Dilaudid (hydromorphone) is an opioid pain medication. An opioid is sometimes called a narcotic.
Dilaudid is used to treat moderate to severe pain.
Do not use Dilaudid if you have ever had an allergic reaction to a narcotic medicine (examples include codeine, methadone, morphine, Lortab, OxyContin, Percocet, Vicodin, and many others).
You should also not take Dilaudid if you have:
- a bowel obstruction called paralytic ileus; or
- if you are having an asthma attack.
Do not take Dilaudid if you have used an MAO inhibitor such as furazolidone (Furoxone), isocarboxazid (Marplan), phenelzine (Nardil), rasagiline (Azilect), selegiline (Eldepryl, Emsam, Zelapar), or tranylcypromine (Parnate) in the last 14 days. A dangerous drug interaction could occur, leading to serious side effects.
To make sure you can safely take Dilaudid, tell your doctor if you have any of these other conditions:
- asthma, COPD, sleep apnea, or other breathing disorders;
- sulfite allergy;
- liver or kidney disease;
- underactive thyroid;
- curvature of the spine;
- a history of head injury or brain tumor;
- epilepsy or other seizure disorder;
- low blood pressure;
- gallbladder disease or pancreatitis;
- Addison’s disease or other adrenal gland disorders;
- enlarged prostate, urination problems;
- mental illness;
- a history of alcoholism or drug addiction; or
- if you have recently used alcohol, sedatives, tranquilizers, or other narcotic medications.
Dilaudid may be habit forming and should be used only by the person for whom it was prescribed. Never share this medicine with another person, especially someone with a history of drug abuse or addiction. Keep the medication in a place where others cannot get to it.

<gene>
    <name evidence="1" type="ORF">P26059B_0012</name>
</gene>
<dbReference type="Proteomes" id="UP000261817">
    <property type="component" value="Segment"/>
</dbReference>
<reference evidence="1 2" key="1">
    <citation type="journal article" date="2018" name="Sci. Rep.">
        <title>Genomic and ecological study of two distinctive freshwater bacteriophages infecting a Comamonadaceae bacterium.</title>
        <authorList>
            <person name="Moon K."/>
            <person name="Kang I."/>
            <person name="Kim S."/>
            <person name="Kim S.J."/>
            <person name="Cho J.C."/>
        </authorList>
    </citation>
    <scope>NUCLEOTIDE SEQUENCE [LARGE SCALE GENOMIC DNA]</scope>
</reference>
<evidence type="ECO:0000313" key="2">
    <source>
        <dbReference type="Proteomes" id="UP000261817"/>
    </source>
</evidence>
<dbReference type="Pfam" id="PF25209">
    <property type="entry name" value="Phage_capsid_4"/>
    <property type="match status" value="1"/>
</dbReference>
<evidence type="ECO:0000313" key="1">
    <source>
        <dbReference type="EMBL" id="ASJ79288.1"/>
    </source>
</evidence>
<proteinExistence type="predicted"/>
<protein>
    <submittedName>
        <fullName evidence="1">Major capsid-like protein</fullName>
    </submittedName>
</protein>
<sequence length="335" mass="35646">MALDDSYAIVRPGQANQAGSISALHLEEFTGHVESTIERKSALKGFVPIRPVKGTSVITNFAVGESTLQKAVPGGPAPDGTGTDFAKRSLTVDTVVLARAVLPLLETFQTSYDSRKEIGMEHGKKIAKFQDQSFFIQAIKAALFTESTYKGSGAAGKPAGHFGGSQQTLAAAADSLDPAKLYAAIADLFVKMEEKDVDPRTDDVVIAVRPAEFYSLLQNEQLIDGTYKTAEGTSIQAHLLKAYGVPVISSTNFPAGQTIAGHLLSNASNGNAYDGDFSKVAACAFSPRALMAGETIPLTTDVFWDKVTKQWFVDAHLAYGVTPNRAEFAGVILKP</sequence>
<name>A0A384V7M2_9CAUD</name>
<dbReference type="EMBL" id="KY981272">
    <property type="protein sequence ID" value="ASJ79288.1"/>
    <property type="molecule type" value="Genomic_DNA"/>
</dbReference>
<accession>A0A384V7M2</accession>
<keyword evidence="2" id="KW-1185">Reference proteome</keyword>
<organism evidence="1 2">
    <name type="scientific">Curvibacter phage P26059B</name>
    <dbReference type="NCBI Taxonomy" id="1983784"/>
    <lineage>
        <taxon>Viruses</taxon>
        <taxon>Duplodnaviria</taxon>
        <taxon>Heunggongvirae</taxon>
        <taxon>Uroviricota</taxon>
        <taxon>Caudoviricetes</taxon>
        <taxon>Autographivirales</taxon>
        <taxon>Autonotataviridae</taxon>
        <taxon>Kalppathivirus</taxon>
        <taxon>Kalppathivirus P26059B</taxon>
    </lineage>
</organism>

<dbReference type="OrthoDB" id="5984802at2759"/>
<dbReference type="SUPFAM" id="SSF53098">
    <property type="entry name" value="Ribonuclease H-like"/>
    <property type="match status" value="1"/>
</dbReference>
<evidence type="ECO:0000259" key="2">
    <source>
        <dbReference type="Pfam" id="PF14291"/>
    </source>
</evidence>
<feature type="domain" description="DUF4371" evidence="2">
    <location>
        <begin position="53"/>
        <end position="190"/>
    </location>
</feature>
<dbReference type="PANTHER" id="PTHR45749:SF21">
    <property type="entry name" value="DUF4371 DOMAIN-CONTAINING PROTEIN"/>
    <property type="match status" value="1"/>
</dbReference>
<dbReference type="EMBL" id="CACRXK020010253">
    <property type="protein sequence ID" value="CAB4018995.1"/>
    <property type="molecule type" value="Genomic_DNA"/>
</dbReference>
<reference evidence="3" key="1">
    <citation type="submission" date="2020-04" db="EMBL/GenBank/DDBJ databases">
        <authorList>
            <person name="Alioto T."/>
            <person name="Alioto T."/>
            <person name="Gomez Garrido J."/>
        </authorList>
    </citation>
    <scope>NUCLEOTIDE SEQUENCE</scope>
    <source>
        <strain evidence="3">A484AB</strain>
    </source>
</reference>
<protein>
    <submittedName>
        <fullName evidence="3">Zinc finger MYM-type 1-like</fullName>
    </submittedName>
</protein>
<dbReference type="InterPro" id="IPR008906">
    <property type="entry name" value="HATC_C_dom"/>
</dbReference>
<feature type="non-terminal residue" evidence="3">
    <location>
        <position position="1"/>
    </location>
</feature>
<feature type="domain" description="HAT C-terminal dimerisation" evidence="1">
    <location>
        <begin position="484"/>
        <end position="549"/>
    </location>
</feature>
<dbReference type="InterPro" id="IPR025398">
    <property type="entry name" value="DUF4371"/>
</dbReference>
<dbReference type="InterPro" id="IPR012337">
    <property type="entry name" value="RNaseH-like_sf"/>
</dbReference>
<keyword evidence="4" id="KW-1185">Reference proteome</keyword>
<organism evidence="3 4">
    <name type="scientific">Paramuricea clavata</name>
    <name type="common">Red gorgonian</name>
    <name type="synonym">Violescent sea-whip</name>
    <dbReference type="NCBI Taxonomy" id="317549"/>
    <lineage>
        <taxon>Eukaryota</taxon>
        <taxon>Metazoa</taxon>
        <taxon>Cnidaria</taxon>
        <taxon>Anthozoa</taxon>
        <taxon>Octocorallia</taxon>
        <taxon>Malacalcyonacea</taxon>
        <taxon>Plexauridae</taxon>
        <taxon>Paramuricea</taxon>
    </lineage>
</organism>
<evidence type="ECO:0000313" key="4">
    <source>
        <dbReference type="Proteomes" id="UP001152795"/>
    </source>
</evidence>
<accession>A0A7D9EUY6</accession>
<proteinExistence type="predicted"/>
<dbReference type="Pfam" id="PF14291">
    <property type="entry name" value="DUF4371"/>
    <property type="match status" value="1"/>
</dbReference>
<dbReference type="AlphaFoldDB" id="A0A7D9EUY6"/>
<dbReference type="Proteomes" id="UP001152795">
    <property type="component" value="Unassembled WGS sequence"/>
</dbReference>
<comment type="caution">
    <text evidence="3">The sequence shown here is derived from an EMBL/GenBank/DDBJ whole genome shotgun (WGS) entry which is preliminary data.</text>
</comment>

You may not be able to take Dilaudid unless you are already being treated with a similar opioid pain medicine and your body is tolerant to it. Opioid medicines include fentanyl (Actiq, Duragesic), methadone (Methadose, Dolophine), morphine (Kadian, MS Contin, Oramorph), oxycodone (Oxycontin), oxymorphone (Opana), and many others. Talk with your doctor if you are not sure you are opioid-tolerant.
FDA pregnancy category C. It is not known whether Dilaudid will harm an unborn baby. Hydromorphone may cause addiction or withdrawal symptoms in a newborn if the mother uses the medication during pregnancy. Tell your doctor if you are pregnant or plan to become pregnant while using Dilaudid. Hydromorphone can pass into breast milk and may harm a nursing baby. You should not breast-feed while you are using Dilaudid. Serious side effects may be more likely in older adults and those who are ill or debilitated.
Get emergency medical help if you have any of these signs of an allergic reaction to Dilaudid: hives; difficulty breathing; swelling of your face, lips, tongue, or throat.
Call your doctor at once if you have a serious side effect such as:
- weak or shallow breathing;
- pounding heartbeats or fluttering in your chest;
- wheezing, chest tightness, trouble breathing;
- seizure (convulsions);
- confusion, severe weakness or drowsiness; or
- feeling like you might pass out.
Less serious Dilaudid side effects are more likely to occur, such as:
- blurred vision, double vision;
- flushing (warmth, redness, or tingly feeling);
- nausea, vomiting, constipation, diarrhea, stomach pain;
- dizziness, drowsiness;
- dry mouth;
- itching; or
- sleep problems (insomnia), or strange dreams.
This is not a complete list of side effects and others may occur. Call your doctor for medical advice about side effects. You may report side effects to FDA at 1-800-FDA-1088.